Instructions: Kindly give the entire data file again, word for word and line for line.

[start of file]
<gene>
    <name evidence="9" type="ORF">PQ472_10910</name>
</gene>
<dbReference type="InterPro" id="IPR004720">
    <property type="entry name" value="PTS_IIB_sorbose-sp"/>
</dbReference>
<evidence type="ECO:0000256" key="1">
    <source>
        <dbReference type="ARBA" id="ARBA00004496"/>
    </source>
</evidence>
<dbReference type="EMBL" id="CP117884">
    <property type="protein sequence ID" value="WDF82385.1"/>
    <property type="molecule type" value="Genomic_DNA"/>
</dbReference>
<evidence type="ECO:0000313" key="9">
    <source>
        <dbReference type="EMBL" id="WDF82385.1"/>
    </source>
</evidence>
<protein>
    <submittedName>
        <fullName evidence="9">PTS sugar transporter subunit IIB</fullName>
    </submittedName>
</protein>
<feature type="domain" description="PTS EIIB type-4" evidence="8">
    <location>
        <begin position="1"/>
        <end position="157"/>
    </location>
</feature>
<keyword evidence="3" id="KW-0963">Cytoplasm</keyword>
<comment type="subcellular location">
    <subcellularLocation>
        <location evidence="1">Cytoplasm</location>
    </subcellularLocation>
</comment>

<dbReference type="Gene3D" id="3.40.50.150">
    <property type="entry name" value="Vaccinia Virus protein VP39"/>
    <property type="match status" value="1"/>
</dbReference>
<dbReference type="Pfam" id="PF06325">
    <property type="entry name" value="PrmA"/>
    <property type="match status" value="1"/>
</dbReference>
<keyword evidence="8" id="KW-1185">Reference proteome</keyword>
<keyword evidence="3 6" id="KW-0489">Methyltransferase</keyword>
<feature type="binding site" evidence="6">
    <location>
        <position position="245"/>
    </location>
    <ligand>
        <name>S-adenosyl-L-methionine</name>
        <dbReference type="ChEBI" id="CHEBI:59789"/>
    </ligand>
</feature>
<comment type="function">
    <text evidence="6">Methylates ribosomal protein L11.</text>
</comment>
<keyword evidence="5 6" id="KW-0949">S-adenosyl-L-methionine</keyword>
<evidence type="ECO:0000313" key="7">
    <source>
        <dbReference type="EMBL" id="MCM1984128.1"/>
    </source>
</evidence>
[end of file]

<gene>
    <name evidence="9" type="ORF">PQ472_10910</name>
</gene>
<dbReference type="InterPro" id="IPR004720">
    <property type="entry name" value="PTS_IIB_sorbose-sp"/>
</dbReference>
<evidence type="ECO:0000256" key="1">
    <source>
        <dbReference type="ARBA" id="ARBA00004496"/>
    </source>
</evidence>
<dbReference type="EMBL" id="CP117884">
    <property type="protein sequence ID" value="WDF82385.1"/>
    <property type="molecule type" value="Genomic_DNA"/>
</dbReference>
<evidence type="ECO:0000313" key="9">
    <source>
        <dbReference type="EMBL" id="WDF82385.1"/>
    </source>
</evidence>
<protein>
    <submittedName>
        <fullName evidence="9">PTS sugar transporter subunit IIB</fullName>
    </submittedName>
</protein>
<feature type="domain" description="PTS EIIB type-4" evidence="8">
    <location>
        <begin position="1"/>
        <end position="157"/>
    </location>
</feature>
<keyword evidence="3" id="KW-0963">Cytoplasm</keyword>
<comment type="subcellular location">
    <subcellularLocation>
        <location evidence="1">Cytoplasm</location>
    </subcellularLocation>
</comment>

<dbReference type="Gene3D" id="3.40.50.150">
    <property type="entry name" value="Vaccinia Virus protein VP39"/>
    <property type="match status" value="1"/>
</dbReference>
<dbReference type="Pfam" id="PF06325">
    <property type="entry name" value="PrmA"/>
    <property type="match status" value="1"/>
</dbReference>
<keyword evidence="8" id="KW-1185">Reference proteome</keyword>
<keyword evidence="3 6" id="KW-0489">Methyltransferase</keyword>
<feature type="binding site" evidence="6">
    <location>
        <position position="245"/>
    </location>
    <ligand>
        <name>S-adenosyl-L-methionine</name>
        <dbReference type="ChEBI" id="CHEBI:59789"/>
    </ligand>
</feature>
<comment type="function">
    <text evidence="6">Methylates ribosomal protein L11.</text>
</comment>
<keyword evidence="5 6" id="KW-0949">S-adenosyl-L-methionine</keyword>
<evidence type="ECO:0000313" key="7">
    <source>
        <dbReference type="EMBL" id="MCM1984128.1"/>
    </source>
</evidence>